Japan to pay firms to produce goods locally or in Southeast Asia, in shift from China
Japan’s government will start subsidising some companies to invest in local factories and those in Southeast Asia as part of efforts to reduce reliance on manufacturing in China.

Fifty-seven firms, including privately-held face mask-maker Iris Ohyama and Sharp, will receive a total of 57.4 billion yen (US$536 million) in subsidies from the government to invest in production in Japan, said the Ministry of Economy, Trade and Industry (METI) on Friday. Another 30 firms will receive money for investments in Vietnam, Myanmar, Thailand and other Southeast Asian nations, according to a separate announcement, which did not provide details on the amount of money.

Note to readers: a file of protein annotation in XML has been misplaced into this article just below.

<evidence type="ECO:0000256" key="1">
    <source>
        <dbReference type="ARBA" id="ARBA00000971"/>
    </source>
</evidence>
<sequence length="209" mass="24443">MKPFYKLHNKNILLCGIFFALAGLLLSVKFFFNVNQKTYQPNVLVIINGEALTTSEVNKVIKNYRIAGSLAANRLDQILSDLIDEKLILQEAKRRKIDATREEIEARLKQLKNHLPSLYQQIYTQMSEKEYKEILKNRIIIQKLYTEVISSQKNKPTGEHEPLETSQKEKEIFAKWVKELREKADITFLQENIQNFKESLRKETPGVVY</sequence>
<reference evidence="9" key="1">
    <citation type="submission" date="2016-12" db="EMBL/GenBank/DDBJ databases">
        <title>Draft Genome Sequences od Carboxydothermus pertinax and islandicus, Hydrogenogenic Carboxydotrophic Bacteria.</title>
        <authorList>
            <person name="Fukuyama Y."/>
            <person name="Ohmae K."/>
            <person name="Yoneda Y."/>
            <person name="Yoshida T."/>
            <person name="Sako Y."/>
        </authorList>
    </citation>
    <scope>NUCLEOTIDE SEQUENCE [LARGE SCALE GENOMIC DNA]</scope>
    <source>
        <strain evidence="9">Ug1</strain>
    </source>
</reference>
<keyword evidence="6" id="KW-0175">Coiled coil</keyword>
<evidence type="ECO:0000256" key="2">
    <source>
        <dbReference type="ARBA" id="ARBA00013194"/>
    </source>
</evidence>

While the METI statement does not explicitly state the money is to move production out of China, Prime Minister Shinzo Abe said in March that Japan needed to bring production back home or diversify output to Asean nations and elsewhere to cut reliance on any one country such as China. The government will pay a total of 70 billion yen in this round, the Nikkei newspaper reported. The payments come from 243.5 billion yen that the government earmarked in April to reduce reliance on Chinese supply chains, with the money aimed at helping companies shift factories back home or to other nations.



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